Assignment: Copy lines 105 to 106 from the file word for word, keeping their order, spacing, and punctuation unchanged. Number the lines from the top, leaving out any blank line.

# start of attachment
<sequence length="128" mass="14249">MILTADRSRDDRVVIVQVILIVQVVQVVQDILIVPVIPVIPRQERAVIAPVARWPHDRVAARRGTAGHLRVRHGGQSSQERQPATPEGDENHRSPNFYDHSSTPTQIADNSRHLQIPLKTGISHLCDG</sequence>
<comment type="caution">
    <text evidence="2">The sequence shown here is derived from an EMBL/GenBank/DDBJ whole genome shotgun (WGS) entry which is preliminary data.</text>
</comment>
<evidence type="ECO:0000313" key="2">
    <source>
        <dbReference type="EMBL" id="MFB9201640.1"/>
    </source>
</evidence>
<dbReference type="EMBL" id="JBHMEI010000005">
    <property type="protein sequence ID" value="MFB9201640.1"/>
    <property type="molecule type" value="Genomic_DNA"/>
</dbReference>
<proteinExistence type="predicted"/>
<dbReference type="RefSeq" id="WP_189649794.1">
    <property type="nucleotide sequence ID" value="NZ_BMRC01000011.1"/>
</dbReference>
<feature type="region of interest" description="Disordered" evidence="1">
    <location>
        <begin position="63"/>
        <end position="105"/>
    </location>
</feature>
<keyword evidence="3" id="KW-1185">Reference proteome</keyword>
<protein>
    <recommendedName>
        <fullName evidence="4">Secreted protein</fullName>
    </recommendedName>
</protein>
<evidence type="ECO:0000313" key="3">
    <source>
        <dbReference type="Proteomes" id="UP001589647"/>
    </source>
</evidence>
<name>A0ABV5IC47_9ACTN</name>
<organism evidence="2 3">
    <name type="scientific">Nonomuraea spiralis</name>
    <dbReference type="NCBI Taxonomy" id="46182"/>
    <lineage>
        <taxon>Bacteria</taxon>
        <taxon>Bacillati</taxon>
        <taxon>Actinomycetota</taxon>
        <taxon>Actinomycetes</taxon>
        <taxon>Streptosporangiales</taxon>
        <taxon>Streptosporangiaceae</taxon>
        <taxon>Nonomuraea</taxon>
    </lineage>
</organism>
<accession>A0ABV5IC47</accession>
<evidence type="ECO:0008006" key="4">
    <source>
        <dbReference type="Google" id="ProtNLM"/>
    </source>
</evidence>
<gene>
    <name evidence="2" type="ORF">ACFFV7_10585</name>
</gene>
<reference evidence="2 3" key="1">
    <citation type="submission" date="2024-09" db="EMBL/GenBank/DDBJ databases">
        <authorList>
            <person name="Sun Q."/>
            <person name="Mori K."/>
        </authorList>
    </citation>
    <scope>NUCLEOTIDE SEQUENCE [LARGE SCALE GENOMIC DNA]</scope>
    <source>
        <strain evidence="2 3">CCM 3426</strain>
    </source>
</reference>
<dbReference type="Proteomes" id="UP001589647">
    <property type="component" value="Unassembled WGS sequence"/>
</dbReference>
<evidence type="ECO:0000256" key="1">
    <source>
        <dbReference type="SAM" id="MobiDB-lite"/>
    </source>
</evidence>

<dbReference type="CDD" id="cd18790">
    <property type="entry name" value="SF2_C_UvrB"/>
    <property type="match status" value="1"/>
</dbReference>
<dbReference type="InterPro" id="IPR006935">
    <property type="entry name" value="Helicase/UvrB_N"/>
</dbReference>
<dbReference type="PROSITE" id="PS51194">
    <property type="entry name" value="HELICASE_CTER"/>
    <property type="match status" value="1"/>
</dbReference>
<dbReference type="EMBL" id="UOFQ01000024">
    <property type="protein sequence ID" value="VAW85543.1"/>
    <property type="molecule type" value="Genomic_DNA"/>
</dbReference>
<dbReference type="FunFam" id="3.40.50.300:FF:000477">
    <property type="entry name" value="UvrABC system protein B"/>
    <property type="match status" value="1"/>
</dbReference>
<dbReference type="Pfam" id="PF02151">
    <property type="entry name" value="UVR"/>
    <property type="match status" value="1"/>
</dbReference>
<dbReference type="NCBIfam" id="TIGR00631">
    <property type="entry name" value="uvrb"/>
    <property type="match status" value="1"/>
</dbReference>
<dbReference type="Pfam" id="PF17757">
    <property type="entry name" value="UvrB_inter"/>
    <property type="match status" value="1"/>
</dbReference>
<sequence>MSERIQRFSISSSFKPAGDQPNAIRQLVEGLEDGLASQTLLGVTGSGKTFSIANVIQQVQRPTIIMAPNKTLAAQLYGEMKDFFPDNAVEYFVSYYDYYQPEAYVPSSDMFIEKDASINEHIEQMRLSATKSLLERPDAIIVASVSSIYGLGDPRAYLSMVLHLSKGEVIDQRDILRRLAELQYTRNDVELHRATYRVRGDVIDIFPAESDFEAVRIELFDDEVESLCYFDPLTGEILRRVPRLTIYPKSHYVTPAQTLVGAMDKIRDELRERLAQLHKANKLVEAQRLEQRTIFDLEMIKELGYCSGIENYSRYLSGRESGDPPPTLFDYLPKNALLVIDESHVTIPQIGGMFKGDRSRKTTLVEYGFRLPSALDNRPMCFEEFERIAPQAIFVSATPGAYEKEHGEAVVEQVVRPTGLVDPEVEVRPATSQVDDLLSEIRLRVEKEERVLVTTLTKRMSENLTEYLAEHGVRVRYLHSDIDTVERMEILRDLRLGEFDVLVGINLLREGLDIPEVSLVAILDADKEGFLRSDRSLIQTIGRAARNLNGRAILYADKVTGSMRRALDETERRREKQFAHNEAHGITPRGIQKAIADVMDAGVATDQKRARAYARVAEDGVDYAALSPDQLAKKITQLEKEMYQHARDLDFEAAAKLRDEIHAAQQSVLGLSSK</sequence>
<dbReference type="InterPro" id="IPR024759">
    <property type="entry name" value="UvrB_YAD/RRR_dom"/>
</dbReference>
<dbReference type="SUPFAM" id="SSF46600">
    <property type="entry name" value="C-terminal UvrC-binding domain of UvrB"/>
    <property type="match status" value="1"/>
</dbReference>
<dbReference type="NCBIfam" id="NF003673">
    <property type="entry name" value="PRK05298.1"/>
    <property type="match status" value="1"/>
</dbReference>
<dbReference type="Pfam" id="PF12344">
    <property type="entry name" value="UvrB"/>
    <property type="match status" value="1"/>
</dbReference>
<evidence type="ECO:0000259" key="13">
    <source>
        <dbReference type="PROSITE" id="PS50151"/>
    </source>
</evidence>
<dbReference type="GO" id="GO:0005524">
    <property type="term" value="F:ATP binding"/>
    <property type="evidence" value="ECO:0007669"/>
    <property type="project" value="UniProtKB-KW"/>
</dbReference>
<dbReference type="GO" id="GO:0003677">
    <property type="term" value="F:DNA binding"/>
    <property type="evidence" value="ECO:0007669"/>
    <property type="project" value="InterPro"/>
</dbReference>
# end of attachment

<dbReference type="Pfam" id="PF17757">
    <property type="entry name" value="UvrB_inter"/>